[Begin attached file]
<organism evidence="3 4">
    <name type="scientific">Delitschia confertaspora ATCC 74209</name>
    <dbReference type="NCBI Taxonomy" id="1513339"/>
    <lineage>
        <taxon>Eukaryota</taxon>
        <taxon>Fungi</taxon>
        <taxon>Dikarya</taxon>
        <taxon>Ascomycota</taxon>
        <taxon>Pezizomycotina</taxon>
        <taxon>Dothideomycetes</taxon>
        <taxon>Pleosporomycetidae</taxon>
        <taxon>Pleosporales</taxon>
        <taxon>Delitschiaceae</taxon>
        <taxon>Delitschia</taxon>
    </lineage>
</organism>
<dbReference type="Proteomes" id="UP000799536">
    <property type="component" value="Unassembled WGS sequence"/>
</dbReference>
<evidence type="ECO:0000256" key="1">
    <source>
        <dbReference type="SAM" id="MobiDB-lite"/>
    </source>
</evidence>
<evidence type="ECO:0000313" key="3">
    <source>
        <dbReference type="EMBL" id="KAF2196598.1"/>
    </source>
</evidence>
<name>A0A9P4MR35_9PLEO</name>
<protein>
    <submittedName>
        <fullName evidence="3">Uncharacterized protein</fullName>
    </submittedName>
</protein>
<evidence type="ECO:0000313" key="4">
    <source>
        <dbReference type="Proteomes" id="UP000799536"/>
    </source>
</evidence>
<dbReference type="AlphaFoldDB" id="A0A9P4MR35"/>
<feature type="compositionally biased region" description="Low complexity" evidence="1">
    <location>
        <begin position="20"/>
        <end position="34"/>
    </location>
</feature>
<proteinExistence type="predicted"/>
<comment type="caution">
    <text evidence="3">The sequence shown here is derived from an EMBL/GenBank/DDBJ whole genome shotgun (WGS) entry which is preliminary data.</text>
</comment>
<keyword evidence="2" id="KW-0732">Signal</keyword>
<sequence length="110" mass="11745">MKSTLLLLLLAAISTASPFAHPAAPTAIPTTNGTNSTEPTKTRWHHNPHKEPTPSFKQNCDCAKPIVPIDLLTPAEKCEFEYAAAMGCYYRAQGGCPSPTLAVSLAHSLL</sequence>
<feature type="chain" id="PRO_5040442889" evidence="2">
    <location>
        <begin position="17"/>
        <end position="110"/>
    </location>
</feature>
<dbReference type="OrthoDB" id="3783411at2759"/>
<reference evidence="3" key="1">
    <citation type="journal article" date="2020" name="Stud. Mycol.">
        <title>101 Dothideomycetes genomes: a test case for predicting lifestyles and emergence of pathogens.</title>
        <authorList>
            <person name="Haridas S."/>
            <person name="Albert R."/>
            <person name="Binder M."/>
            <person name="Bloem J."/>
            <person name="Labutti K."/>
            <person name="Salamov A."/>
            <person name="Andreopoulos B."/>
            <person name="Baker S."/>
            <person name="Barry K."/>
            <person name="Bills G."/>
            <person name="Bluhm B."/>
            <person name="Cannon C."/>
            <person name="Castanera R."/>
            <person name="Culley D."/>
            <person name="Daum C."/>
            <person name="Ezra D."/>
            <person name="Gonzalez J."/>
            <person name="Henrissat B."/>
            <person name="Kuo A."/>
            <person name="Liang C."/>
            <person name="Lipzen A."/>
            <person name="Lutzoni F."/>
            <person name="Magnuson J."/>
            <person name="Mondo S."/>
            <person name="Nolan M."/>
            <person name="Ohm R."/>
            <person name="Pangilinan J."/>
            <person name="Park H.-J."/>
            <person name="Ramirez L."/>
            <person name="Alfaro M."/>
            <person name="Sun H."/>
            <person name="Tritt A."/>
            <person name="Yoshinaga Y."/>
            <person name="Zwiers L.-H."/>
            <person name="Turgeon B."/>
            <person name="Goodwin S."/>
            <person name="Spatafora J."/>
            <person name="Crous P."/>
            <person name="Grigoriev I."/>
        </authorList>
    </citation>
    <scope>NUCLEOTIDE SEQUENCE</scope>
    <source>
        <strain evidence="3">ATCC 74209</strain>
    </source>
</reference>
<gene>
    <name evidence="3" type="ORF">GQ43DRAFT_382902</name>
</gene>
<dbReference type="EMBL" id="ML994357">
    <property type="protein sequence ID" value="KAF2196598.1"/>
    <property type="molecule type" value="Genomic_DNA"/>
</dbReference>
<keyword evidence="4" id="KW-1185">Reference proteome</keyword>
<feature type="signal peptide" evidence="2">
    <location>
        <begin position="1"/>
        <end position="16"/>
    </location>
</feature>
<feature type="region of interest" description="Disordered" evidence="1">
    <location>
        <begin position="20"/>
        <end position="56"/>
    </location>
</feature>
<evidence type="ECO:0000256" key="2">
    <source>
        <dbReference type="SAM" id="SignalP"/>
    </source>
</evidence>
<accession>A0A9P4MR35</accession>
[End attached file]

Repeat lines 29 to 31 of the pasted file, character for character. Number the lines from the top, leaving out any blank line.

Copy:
</evidence>
<name>A0A9P4MR35_9PLEO</name>
<protein>